Kinky's Baby Bump 3/14/12

I you want to get in on the fun, we are having a “Pick Of The Litter” lottery on our website:
http://run4theredlantern.com/PickTheLitterLotto.html Guess the whelping day, number of pups and how many of each sex. Closest guess wins one of our great t-shirts!


Secondly; lambing season is upon us. Pretty soon we will have between 20 and 30 baby baa-baas here-which means we will be plenty busy taking care of these tasty, oops, I mean cute, little guys!


It also means a new supply of sheep milk!! Sounds icky, you say? Nonsense..ewes milk tastes a little like half-n-half (it is 8% fat after all) and makes the most wonderful brined feta, gouda and bleu cheeses.  

Home Made White Stilton with Blueberries

Oh, and Shirley (aka-the best cow in the universe!) is expecting a calf in a couple months too.....so fresh cows milk, butter and cream coming too. Yummmmm-life is good, literally!



On top of all this we are hosting our annual Montana Malapaloosa here the 7th through the 13th of May. So far there are about a dozen malamute teams signed up, and it looks like the mallie count is around 100. Yep, 100 WORKING malamutes....it will be a sight to see (and hear!). Thank goodness our nearest neighbor is 9 miles away:-)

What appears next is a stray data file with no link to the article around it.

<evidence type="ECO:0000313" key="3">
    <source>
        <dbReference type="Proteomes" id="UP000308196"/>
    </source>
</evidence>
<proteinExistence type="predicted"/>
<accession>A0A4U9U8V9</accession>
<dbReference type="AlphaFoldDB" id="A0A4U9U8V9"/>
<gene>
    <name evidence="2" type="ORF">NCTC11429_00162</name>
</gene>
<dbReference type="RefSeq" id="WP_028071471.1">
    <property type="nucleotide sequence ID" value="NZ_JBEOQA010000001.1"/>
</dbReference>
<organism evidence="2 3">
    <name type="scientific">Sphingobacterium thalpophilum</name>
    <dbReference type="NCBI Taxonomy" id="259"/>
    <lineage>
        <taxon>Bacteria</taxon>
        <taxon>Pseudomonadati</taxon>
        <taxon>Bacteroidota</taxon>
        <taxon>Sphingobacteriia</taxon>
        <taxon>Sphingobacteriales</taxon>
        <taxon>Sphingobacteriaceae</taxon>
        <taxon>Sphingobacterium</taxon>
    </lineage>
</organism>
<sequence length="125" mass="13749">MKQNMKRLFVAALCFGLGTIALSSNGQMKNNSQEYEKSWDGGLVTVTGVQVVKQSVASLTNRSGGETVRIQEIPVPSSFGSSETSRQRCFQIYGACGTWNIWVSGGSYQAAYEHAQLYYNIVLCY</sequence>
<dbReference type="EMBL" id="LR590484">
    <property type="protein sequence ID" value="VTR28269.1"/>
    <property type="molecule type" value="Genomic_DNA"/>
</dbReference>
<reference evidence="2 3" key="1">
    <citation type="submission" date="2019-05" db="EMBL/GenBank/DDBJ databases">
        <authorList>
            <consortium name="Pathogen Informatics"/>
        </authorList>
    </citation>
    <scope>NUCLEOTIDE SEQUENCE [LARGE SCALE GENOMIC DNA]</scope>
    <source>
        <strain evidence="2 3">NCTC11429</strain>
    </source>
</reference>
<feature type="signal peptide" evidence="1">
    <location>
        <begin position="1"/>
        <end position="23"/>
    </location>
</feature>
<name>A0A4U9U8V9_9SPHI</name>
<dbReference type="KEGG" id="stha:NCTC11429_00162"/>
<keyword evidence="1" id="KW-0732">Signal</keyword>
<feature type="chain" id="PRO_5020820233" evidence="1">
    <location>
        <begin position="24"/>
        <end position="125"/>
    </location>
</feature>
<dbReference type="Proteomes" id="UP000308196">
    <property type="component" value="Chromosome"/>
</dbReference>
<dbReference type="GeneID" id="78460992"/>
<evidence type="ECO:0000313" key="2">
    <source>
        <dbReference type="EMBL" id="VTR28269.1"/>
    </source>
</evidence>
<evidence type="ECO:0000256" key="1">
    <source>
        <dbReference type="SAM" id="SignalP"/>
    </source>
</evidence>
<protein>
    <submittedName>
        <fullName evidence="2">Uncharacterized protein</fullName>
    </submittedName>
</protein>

Some of the teams at last year's Malapaloosa
If you are interested in joining us for this event, check out the details here: 

I bet you guys that thought everything would slow down with spring??

Saturday, March 10, 2012

And So Begins Mud Season



                It’s been almost a week – time for another update. The first is a sad one: it seems that our litter of four baby goats arrived too early – of the three premature kids that survived the first night, we now have only one. It was hard to watch such cute animals struggle to survive and fail, but at least we know that we did everything we could. The good news is that our kid, Jelly, is thriving. He’s finally learned to nurse on his own, and he seems to be handling the milder temperatures outside well. I've realized that, with so many births on our ranch, death will also play its part.